Given that he now stands at a towering six feet, three inches, it’s hard to imagine Father Kenneth Allen being too short to reach the stove.
Yet the pastor of St. Jane de Chantal in Abita Springs clearly remembers that height was one of the reasons he was a kitchen spectator through about age 9 – the year he learned how to make his grandmother’s French toast.
“I became a French toast nut. I cooked it all the time,” chuckled Father Allen, 54, who grew up in Metairie’s St. Catherine of Siena Parish watching his Houma-born mother drinking in “every PBS show on cooking” and preparing seafood gumbo, jambalaya and a peerless rendition of maque choux that got its “caramelized deliciousness” from roasted corn and tomatoes.
A baker emerges
Food, coupled with an interest in researching and putting his own twist on recipes, have been Father Allen’s passions ever since. The priest’s culinary inquisitiveness includes working through all of Julia Child’s cookbooks, both on his own and alongside his longstanding “cooking club” of friends (one of those friends, Barbara Martin, submitted two recipes for this issue of Holy Smoke).
As a result, the breakfast nook that abuts Father Allen’s rectory-kitchen is stocked with cookbooks of every stripe, including individual volumes devoted to sauces, broths and bread.
“I’ll make a dish over and over and over again and then I’ll get sick of it and move onto something else,” said Father Allen, recalling how he once “played around” with the carrot cake recipe from the iconic River Road Cookbook by trying different ways to impart moistness through the addition of oil and crushed pineapple.
“One day – I think I was in my early 20s – The Times-Picayune published a recipe for king cake,” Father Allen recalls. “It never had dawned on me that you could make a king cake at home. I made one and everyone loved it.”
Not long after that epiphany, the newspaper printed one of the best-kept secrets of the New Orleans culinary scene: Paul Prudhomme’s recipe for bread pudding.
“It was just phenomenal! Everyone went bananas over that,” Father Allen recalls.
Father Allen, a graduate of Archbishop Rummel High who was ordained to the priesthood in 2004, played organ as a lay minister for 30 years at St. James Major, St. Pius X, St. Catherine of Siena and St. Philip Neri parishes, and then as a seminarian at Notre Dame Seminary Masses and Mater Dolorosa Parish. Now that his priestly duties have reduced his keyboard time, cooking and baking fill his creative void, he said.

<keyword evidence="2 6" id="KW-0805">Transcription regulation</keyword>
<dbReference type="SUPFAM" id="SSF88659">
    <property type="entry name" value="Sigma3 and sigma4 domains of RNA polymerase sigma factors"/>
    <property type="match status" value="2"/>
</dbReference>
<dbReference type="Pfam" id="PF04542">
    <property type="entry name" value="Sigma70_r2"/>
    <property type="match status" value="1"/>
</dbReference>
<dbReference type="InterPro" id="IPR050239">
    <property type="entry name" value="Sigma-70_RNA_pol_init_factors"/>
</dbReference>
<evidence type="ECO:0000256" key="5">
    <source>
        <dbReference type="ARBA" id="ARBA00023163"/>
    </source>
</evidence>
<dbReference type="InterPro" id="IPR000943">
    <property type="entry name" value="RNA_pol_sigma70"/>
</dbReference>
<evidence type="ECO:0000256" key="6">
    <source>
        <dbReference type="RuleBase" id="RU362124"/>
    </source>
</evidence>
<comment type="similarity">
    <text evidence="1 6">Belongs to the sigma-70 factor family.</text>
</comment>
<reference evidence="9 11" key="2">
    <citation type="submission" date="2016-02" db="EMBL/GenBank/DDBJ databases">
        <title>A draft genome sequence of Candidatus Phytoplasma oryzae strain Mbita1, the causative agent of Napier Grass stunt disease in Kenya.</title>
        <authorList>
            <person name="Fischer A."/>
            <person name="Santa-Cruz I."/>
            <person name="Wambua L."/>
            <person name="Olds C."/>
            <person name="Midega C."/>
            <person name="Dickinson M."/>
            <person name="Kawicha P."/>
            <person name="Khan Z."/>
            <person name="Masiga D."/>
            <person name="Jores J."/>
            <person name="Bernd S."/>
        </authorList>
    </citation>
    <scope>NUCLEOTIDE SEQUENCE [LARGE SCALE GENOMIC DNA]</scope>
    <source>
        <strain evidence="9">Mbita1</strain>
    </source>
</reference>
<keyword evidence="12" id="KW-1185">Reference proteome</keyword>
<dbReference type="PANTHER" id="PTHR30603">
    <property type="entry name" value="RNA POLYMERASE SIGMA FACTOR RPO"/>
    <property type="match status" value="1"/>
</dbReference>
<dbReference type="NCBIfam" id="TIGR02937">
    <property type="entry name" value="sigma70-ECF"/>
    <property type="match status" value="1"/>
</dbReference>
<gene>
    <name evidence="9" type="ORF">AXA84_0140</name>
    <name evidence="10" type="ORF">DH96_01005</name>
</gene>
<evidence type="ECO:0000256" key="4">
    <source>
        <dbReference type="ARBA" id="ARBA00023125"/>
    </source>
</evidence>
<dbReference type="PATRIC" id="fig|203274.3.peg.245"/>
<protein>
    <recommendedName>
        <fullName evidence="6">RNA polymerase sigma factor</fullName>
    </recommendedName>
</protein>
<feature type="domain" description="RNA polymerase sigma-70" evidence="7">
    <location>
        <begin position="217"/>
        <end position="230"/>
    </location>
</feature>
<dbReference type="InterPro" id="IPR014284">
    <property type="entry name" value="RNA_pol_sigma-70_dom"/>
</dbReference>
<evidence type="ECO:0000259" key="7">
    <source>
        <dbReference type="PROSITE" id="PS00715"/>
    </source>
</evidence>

“Music is very creative and it’s also very physical,” Father Allen notes. “It really is a lot going on all at once. Your whole body is involved and really your spirit is involved, because you’re creating. Cooking kind of reminds me of that because it is also a creative process.”
In semi-rural Abita Springs, St. Jane parishioners often will surprise Father Allen and their parochial vicar, Father Kevin DeLerno, with deliveries of farm-fresh eggs, honey, pickled vegetables and seasonal local produce, such as blueberries, okra, corn and tomatoes.
While the infusion of fresh ingredients has lately inspired Father Allen to experiment with bone-based broths, heart-healthy cooking and fermented foods – those produced or preserved by the action of microorganisms – he remains, at heart, a baker, and an extravagant one at that.
“It makes the house smell homey and also people like it,” he said.
Occasionally, Father Allen will rise extra early to bake a coffee cake from scratch to serve at the daily “coffee klatch” held after the 8 a.m. Mass. The morning socials, held in St. Joseph Hall across from the church, typically attract 20 to 30 people, he said.
“I like to try out new coffee cake recipes – sour cream, almond, cinnamon roll brioche,” Father Allen said. “Sometimes I’ll make coconut rolls. They are just like cinnamon rolls, but there’s is no cinnamon in them. I’ll add a little cognac for that extra little something.”
The talented priest also makes his own ice cream.
“At night, I should probably be reading an inspirational or spiritual book, but I’ll often read cookbooks,” he said. “There’s a lot about ice cream in (cookbooks), so finally I just bought an ice cream maker. (A parish favorite) is vanilla bourbon with spiced pecans,” he said, adding, “I feel you should have your cake, but eat it in moderation. You don’t want to be eating cake and buttercream every day.”
While working through Julia Child’s canon, Father Allen created a dish in honor of his Houma relatives – Eggplant Lapeyrouse – a succulent casserole layered with eggplant, crab, shrimp and shaved Parmesan. While meatless, it might not be suitable for Lent “because it is so good,” he said, smiling.
Last summer, Father Allen was inspired by something other than his cookbooks: He and a fellow archdiocesan priest, Father James Jeanfreau, walked 160 miles of the Camino de Santiago in northern Spain, a pilgrims’ path connected with St. James the Great.
“I became really enchanted with Spanish food, which I’d never really had before,” said Father Allen, who became a fan of the ubiquitous Spanish tortilla, “which is basically a potato omelet” served as a bitesize tapa. When he researched the dish upon his return to the United States, he was surprised to learn that the potatoes are poached first in olive oil.
“I was really surprised because when I was eating them I said they must boil the potatoes first because they’re so melt-in-you-mouth tender.”
Beth Donze can be reached firstname.lastname@example.org.